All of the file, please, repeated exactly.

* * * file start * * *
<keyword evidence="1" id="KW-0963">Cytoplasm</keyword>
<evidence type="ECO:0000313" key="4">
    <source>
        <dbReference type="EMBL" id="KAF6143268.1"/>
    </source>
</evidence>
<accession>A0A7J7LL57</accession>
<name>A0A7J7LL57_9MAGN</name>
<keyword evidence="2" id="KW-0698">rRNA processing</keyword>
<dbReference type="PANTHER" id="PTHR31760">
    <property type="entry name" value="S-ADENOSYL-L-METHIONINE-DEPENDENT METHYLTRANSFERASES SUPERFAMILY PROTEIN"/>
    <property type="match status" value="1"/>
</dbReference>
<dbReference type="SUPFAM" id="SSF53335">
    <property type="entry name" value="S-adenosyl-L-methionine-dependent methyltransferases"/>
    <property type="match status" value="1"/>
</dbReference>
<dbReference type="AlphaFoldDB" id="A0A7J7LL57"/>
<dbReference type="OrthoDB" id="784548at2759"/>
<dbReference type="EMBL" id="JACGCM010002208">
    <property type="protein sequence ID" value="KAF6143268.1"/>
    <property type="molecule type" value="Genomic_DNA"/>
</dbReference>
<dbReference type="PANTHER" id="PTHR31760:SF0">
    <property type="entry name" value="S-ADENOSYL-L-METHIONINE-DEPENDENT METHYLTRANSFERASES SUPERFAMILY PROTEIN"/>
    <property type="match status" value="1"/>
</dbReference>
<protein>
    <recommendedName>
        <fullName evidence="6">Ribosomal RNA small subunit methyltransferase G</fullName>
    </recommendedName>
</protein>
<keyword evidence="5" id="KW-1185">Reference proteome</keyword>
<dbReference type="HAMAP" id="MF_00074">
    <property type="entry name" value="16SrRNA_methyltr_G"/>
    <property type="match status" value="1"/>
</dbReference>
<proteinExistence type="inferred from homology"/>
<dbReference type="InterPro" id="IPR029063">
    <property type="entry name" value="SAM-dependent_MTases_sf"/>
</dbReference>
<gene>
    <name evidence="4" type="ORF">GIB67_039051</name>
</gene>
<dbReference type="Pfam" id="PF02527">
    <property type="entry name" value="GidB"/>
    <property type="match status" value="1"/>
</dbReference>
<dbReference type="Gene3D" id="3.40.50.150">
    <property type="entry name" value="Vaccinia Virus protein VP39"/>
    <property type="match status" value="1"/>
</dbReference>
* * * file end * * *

<keyword evidence="1" id="KW-0963">Cytoplasm</keyword>
<evidence type="ECO:0000313" key="4">
    <source>
        <dbReference type="EMBL" id="KAF6143268.1"/>
    </source>
</evidence>
<accession>A0A7J7LL57</accession>
<name>A0A7J7LL57_9MAGN</name>
<keyword evidence="2" id="KW-0698">rRNA processing</keyword>
<dbReference type="PANTHER" id="PTHR31760">
    <property type="entry name" value="S-ADENOSYL-L-METHIONINE-DEPENDENT METHYLTRANSFERASES SUPERFAMILY PROTEIN"/>
    <property type="match status" value="1"/>
</dbReference>
<dbReference type="SUPFAM" id="SSF53335">
    <property type="entry name" value="S-adenosyl-L-methionine-dependent methyltransferases"/>
    <property type="match status" value="1"/>
</dbReference>
<dbReference type="AlphaFoldDB" id="A0A7J7LL57"/>
<dbReference type="OrthoDB" id="784548at2759"/>
<dbReference type="EMBL" id="JACGCM010002208">
    <property type="protein sequence ID" value="KAF6143268.1"/>
    <property type="molecule type" value="Genomic_DNA"/>
</dbReference>
<dbReference type="PANTHER" id="PTHR31760:SF0">
    <property type="entry name" value="S-ADENOSYL-L-METHIONINE-DEPENDENT METHYLTRANSFERASES SUPERFAMILY PROTEIN"/>
    <property type="match status" value="1"/>
</dbReference>
<protein>
    <recommendedName>
        <fullName evidence="6">Ribosomal RNA small subunit methyltransferase G</fullName>
    </recommendedName>
</protein>
<keyword evidence="5" id="KW-1185">Reference proteome</keyword>
<dbReference type="HAMAP" id="MF_00074">
    <property type="entry name" value="16SrRNA_methyltr_G"/>
    <property type="match status" value="1"/>
</dbReference>
<proteinExistence type="inferred from homology"/>
<dbReference type="InterPro" id="IPR029063">
    <property type="entry name" value="SAM-dependent_MTases_sf"/>
</dbReference>
<gene>
    <name evidence="4" type="ORF">GIB67_039051</name>
</gene>
<dbReference type="Pfam" id="PF02527">
    <property type="entry name" value="GidB"/>
    <property type="match status" value="1"/>
</dbReference>
<dbReference type="Gene3D" id="3.40.50.150">
    <property type="entry name" value="Vaccinia Virus protein VP39"/>
    <property type="match status" value="1"/>
</dbReference>